INDIA AND CHINA: BOUND TOGETHER
More important than the current standoff are the geostrategic implications of China’s territorial claims. As some analysts have pointed out, Mount Gipmochi is a pivotal observational outpost that provides a clear line of sight into Bhutan and access to strategically important areas of India. In particular, the Siliguri corridor, a passage that’s a mere 27 kilometre at its narrowest point, lies only 110kilometre southwest of the Doka La pass. It is the primary supply route connecting India to its north-eastern territories. A consequence of India’s borders with Bangladesh and Nepal, the corridor is a strategic choke point that, if captured or blockaded, would cut-off roughly 45 million residents in the contiguous Seven Sister States and the Himalayan state of Sikkim from the rest of India.
Control of the Northeast Indian Brahmaputra River and its tributaries flowing into the Bay of Bengal would also allow China to further its efforts at encircling India, provisioning significant influence over Bangladesh and facilitating an improved naval presence in Southeast Asia.
To add to India’s anxiety, as K.S. Venkatachalam remarks, “military power is heavily stacked in favour of China [with] …nearly one million more troops, five times as many submarines and tanks, well over twice as many military aircraft, and nearly twice as many warships.” With strategic calculations such as these in mind, Beijing can be confident in patiently pressing its advantage, accepting the present scenario as a sort of de facto status quo until more favourable circumstances take shape.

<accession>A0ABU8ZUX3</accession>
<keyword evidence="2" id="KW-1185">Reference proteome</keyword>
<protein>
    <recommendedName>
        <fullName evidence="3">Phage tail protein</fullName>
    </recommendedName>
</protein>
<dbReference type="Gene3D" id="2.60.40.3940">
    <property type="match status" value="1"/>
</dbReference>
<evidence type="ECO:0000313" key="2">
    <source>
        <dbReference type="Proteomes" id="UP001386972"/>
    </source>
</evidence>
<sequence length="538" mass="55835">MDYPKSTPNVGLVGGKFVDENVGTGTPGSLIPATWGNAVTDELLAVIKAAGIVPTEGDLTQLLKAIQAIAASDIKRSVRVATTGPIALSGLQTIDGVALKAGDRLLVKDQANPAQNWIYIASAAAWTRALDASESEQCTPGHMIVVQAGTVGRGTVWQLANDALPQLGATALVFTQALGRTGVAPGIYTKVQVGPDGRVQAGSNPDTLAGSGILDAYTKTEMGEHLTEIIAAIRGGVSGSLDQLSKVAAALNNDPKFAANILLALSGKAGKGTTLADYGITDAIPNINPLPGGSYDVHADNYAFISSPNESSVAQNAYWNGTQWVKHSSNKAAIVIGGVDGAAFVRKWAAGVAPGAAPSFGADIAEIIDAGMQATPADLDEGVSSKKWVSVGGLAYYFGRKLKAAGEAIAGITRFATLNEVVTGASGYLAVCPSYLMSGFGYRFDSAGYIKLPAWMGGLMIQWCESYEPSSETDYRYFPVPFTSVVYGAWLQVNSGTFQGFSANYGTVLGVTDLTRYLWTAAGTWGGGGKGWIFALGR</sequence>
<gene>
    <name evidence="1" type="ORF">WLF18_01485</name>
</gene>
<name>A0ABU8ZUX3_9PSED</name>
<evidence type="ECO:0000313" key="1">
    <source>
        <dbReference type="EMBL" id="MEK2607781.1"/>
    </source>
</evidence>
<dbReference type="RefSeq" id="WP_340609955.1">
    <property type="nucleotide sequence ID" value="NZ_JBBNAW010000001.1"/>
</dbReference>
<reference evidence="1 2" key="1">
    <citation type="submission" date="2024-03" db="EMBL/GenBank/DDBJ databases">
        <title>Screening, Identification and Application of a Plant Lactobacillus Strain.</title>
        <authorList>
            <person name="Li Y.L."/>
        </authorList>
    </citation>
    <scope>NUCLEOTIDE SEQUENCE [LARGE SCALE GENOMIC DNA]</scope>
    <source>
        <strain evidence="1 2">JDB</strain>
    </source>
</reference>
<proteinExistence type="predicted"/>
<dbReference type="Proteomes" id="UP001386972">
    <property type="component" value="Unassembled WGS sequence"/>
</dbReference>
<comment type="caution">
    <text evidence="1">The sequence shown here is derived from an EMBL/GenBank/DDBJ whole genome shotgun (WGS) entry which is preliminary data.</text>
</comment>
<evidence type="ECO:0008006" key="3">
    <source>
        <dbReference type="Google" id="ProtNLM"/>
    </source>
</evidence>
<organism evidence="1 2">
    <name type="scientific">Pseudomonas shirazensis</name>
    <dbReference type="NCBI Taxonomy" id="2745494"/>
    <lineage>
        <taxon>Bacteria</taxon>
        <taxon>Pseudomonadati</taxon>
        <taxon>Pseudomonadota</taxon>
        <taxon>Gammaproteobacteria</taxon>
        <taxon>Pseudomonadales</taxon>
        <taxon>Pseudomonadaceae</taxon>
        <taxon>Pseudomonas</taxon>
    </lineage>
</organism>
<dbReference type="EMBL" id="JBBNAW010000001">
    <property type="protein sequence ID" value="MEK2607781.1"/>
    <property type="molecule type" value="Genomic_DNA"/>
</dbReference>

Open conflict is unlikely in the current political climate. China will shortly play host to the 9th BRICS Summit, a conference aimed at advancing friendly bilateral relations between rising nations including India and China. While there is much criticism of China’s role in numerous regional disputes, what credibility Beijing hopes to gain from the summit would diminish in the event of conflict. It would also jeopardise the carefully honed narrative of China’s peaceful rise to global pre-eminence.
Should the situation deteriorate, President Xi Jinping may face internal backlash over the damage caused to China’s image abroad, not to mention the economic turmoil even limited conflict would bring. It could even cause a possible shift in consensus at the 19th Party Congress in November, a critical event in Xi’s political career. Yet the president’s need to appear strong in the lead-up to the Congress will also deter any Chinese efforts to reach an accord with India.
The likelihood of an immediate escalation in the Doklam standoff is low. However, the growing divergence of India and China’s military capabilities is now overtly apparent. If left unchecked, India will lose ground to China’s rising regional supremacy and similar disputes in the future would increasingly favour China. To calm the current tensions, New Delhi needs to persuade Beijing to open dialogue and settle the dispute diplomatically. Whether China will pay heed or continue to utilise its increasingly dominant hand, however, remains open to speculation.